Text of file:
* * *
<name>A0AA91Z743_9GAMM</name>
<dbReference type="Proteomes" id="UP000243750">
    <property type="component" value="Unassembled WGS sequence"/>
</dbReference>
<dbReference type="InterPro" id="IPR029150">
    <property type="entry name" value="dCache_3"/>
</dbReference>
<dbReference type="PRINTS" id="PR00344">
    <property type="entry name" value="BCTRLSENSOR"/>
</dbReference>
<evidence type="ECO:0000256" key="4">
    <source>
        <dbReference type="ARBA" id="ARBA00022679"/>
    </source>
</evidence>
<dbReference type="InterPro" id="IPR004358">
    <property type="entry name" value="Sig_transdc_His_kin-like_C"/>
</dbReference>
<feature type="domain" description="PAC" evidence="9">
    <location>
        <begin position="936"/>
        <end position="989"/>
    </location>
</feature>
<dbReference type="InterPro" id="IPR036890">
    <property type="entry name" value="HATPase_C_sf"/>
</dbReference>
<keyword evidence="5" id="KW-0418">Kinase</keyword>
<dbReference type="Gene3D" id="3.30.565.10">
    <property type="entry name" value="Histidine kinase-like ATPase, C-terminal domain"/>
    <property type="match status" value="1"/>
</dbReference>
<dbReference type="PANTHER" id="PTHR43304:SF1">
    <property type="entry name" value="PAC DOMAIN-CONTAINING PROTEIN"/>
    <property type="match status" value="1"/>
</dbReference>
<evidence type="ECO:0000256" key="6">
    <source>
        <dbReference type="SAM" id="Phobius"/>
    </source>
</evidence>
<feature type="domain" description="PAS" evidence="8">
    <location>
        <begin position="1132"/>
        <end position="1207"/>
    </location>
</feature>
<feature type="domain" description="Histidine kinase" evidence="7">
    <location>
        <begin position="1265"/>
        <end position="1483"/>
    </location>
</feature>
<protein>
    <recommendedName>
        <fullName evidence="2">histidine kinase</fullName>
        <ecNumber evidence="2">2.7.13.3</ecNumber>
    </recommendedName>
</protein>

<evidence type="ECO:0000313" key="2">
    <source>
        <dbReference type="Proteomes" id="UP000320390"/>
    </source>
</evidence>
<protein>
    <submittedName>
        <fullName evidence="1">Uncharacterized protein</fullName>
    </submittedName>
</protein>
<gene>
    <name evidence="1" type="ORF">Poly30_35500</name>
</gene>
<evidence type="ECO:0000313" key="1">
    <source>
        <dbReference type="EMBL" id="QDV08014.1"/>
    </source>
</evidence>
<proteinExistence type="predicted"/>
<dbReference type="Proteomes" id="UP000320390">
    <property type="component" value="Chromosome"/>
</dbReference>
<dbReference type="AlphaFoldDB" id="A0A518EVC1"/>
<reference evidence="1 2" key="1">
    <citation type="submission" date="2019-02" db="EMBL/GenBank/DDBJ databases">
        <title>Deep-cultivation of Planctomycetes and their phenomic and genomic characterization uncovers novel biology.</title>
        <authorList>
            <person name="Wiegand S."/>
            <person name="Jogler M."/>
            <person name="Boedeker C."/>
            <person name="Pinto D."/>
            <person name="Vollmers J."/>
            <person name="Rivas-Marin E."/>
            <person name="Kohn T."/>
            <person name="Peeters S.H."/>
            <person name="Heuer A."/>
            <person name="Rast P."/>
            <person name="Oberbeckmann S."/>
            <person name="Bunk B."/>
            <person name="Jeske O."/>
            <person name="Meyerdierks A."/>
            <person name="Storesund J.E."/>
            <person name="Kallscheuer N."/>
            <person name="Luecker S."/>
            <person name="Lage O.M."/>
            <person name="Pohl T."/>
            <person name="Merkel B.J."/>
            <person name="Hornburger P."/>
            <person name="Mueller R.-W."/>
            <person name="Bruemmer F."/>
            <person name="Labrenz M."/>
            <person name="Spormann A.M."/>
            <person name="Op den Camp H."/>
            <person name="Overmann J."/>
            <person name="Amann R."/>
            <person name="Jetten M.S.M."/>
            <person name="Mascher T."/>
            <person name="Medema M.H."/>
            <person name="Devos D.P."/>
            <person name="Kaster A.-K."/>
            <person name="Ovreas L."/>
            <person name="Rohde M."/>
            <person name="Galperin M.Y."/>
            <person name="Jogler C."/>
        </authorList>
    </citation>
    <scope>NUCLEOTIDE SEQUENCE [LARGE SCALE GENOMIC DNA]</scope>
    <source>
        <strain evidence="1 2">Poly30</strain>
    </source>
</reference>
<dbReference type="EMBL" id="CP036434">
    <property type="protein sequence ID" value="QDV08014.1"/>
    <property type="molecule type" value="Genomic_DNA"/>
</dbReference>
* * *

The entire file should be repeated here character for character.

<name>A0AA91Z743_9GAMM</name>
<dbReference type="Proteomes" id="UP000243750">
    <property type="component" value="Unassembled WGS sequence"/>
</dbReference>
<dbReference type="InterPro" id="IPR029150">
    <property type="entry name" value="dCache_3"/>
</dbReference>
<dbReference type="PRINTS" id="PR00344">
    <property type="entry name" value="BCTRLSENSOR"/>
</dbReference>
<evidence type="ECO:0000256" key="4">
    <source>
        <dbReference type="ARBA" id="ARBA00022679"/>
    </source>
</evidence>
<dbReference type="InterPro" id="IPR004358">
    <property type="entry name" value="Sig_transdc_His_kin-like_C"/>
</dbReference>
<feature type="domain" description="PAC" evidence="9">
    <location>
        <begin position="936"/>
        <end position="989"/>
    </location>
</feature>
<dbReference type="InterPro" id="IPR036890">
    <property type="entry name" value="HATPase_C_sf"/>
</dbReference>
<keyword evidence="5" id="KW-0418">Kinase</keyword>
<dbReference type="Gene3D" id="3.30.565.10">
    <property type="entry name" value="Histidine kinase-like ATPase, C-terminal domain"/>
    <property type="match status" value="1"/>
</dbReference>
<dbReference type="PANTHER" id="PTHR43304:SF1">
    <property type="entry name" value="PAC DOMAIN-CONTAINING PROTEIN"/>
    <property type="match status" value="1"/>
</dbReference>
<evidence type="ECO:0000256" key="6">
    <source>
        <dbReference type="SAM" id="Phobius"/>
    </source>
</evidence>
<feature type="domain" description="PAS" evidence="8">
    <location>
        <begin position="1132"/>
        <end position="1207"/>
    </location>
</feature>
<feature type="domain" description="Histidine kinase" evidence="7">
    <location>
        <begin position="1265"/>
        <end position="1483"/>
    </location>
</feature>
<protein>
    <recommendedName>
        <fullName evidence="2">histidine kinase</fullName>
        <ecNumber evidence="2">2.7.13.3</ecNumber>
    </recommendedName>
</protein>

<evidence type="ECO:0000313" key="2">
    <source>
        <dbReference type="Proteomes" id="UP000320390"/>
    </source>
</evidence>
<protein>
    <submittedName>
        <fullName evidence="1">Uncharacterized protein</fullName>
    </submittedName>
</protein>
<gene>
    <name evidence="1" type="ORF">Poly30_35500</name>
</gene>
<evidence type="ECO:0000313" key="1">
    <source>
        <dbReference type="EMBL" id="QDV08014.1"/>
    </source>
</evidence>
<proteinExistence type="predicted"/>
<dbReference type="Proteomes" id="UP000320390">
    <property type="component" value="Chromosome"/>
</dbReference>
<dbReference type="AlphaFoldDB" id="A0A518EVC1"/>
<reference evidence="1 2" key="1">
    <citation type="submission" date="2019-02" db="EMBL/GenBank/DDBJ databases">
        <title>Deep-cultivation of Planctomycetes and their phenomic and genomic characterization uncovers novel biology.</title>
        <authorList>
            <person name="Wiegand S."/>
            <person name="Jogler M."/>
            <person name="Boedeker C."/>
            <person name="Pinto D."/>
            <person name="Vollmers J."/>
            <person name="Rivas-Marin E."/>
            <person name="Kohn T."/>
            <person name="Peeters S.H."/>
            <person name="Heuer A."/>
            <person name="Rast P."/>
            <person name="Oberbeckmann S."/>
            <person name="Bunk B."/>
            <person name="Jeske O."/>
            <person name="Meyerdierks A."/>
            <person name="Storesund J.E."/>
            <person name="Kallscheuer N."/>
            <person name="Luecker S."/>
            <person name="Lage O.M."/>
            <person name="Pohl T."/>
            <person name="Merkel B.J."/>
            <person name="Hornburger P."/>
            <person name="Mueller R.-W."/>
            <person name="Bruemmer F."/>
            <person name="Labrenz M."/>
            <person name="Spormann A.M."/>
            <person name="Op den Camp H."/>
            <person name="Overmann J."/>
            <person name="Amann R."/>
            <person name="Jetten M.S.M."/>
            <person name="Mascher T."/>
            <person name="Medema M.H."/>
            <person name="Devos D.P."/>
            <person name="Kaster A.-K."/>
            <person name="Ovreas L."/>
            <person name="Rohde M."/>
            <person name="Galperin M.Y."/>
            <person name="Jogler C."/>
        </authorList>
    </citation>
    <scope>NUCLEOTIDE SEQUENCE [LARGE SCALE GENOMIC DNA]</scope>
    <source>
        <strain evidence="1 2">Poly30</strain>
    </source>
</reference>
<dbReference type="EMBL" id="CP036434">
    <property type="protein sequence ID" value="QDV08014.1"/>
    <property type="molecule type" value="Genomic_DNA"/>
</dbReference>